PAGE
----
Friday, 4 April 2008

Infallibility 3

Infallibility is an attribute

In the last installment, we saw that Baha'u'llah says that infallibility "has diverse meanings and stations", which is the opposite of John Hatcher's claim that "Infallibility admits of no degrees". I also covered the basic idea of infallibility, which, Baha'u'llah says, is that it is the name given to a person – any person, not just leaders of religion - who God protects from sin. (I'll note here for clarification that the meaning of infallibility has another dimension altogether when it is applied to the manifestation. But for now, I want to focus on infallibility as it is applied to ordinary humans. I'll discuss the Most Great Infallibility later. Infallibility is such a big topic that I have to deal with small chunks at a time.)

In order to shed more light on the above, I want to discuss next the idea that infallibility is an attribute of God. In my view, this idea is very important because it gives us a way of understanding how infallibility works in the scheme of things. The trouble Baha'is face, I think, is that they see infallibility as a magical thing because they have no framework in which to view it. And, because they see it as magical, they are happy to apply it to others such as their religious leaders, who are people they will never know personally, and assume it couldn't possibly apply to them.

What do I mean by 'attribute of God'? I simply mean the attributes of God that we see referred to all through the writings. A good place to find attributes of God is the Long Healing Prayer. It is a prayer based entirely on the recital of attributes and names of God. Let's quote a few lines from the US Baha'i prayer book (p91) to see what I'm talking about:

"He is the Healer, the Sufficer, the Helper, the All-Forgiving, the All-Merciful.
I call on Thee O Exalted One, O Faithful One, O Glorious One! Thou the Sufficing, Thou the Healing, Thou the Abiding, O Thou Abiding One!"

The above are attributes and names of God. Examples of attributes are: healer, sufficer, helper, all-forgiving, all-merciful and so on; examples of names are: O Exalted One, O Faithful One, O Glorious One. The point I want to make is that 'infallible' is another attribute too – God is also infallible or, as a name, Infallible One. It may seem to some like I'm saying something obvious, but believe me, this obvious idea cuts ice in a big way when the logical consequences of it are examined. If infallibility is an attribute like any other, then we should view it in the same way that we view other attributes. Whatever principles apply to other attributes apply to it also. We know from the writings a lot about the attributes of God and the way they behave, and so we can get a long way to understanding infallibility simply by applying those principles to it.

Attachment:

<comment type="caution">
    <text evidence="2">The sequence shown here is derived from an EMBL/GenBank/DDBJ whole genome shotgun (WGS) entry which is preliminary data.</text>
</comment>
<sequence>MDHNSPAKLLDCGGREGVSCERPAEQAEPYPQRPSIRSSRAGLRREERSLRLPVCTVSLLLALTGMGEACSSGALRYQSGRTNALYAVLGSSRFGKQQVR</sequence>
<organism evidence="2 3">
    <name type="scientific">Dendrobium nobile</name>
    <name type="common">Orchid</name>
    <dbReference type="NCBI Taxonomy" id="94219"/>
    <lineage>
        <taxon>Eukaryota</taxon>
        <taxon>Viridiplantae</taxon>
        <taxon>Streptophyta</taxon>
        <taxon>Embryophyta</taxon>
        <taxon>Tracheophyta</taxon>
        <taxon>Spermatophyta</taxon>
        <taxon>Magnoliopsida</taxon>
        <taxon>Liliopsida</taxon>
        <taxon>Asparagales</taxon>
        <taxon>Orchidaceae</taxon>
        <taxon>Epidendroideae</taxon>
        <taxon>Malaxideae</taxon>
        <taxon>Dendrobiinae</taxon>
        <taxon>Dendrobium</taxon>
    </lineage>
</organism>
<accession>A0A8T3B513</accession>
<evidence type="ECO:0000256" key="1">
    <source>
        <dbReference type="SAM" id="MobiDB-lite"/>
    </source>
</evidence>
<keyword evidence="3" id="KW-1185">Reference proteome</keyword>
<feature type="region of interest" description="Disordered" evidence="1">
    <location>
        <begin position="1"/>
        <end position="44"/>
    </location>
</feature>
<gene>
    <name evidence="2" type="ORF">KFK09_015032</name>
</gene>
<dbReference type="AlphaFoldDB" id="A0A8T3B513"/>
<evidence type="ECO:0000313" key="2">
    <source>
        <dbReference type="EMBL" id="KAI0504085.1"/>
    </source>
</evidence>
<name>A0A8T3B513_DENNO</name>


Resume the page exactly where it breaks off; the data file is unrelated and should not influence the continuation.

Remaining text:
It is clear from the passage about infallibility in Some Answered Questions that Abdu'l-Baha thought of infallibility as an attribute of God. This comes through in these two sentences:

"Know that infallibility is of two kinds: essential infallibility and acquired infallibility. In like manner there is essential knowledge and acquired knowledge; and so it is with other names and attributes." (`Abdu'l-Baha: Some Answered Questions, p171)

I expect you'll be familiar with the first sentence: that infallibility has two stations – essential infallibility and acquired infallibility. But you may not have taken much notice of the second sentence. Here, Abdu'l-Baha is likening knowledge to infallibility. He is saying that, like infallibility, which has two stations, knowledge has two stations also. And, what's more, so do other names and attributes. What Abdu'l-Baha is doing here is thinking of infallibility as an attribute of God; he is explaining how infallibility works in terms of the framework that all attributes operate in. And, in this passage, he is making the point that all names and attributes have two basic stations: an essential one and an acquired one.

Now, the thing is this: Baha'is like to say all over the place that infallibility has two levels – they are very aware that there is this thing called 'essential infallibility' and this thing called 'acquired infallibility', which they usually refer to as 'conferred infallibility'. Take John Hatcher's classic mainstream explanation about infallibility for example. He is aware of the two levels. I've italicised the two words that indicate where he is referring to the passage above from Some Answered Questions:

"Thus, in this dispensation, only Baha'u'llah as a Manifestation partakes of the 'Most Great Infallibility'; only He is inherently infallible. The infallibility of guidance from 'Abdu'l-Baha, Shoghi Effendi and the Universal House of Justice is conferred and derives from Baha'u'llah." John Hatcher, "Letters from God". The Amercian Baha'i Online, 18 September 2007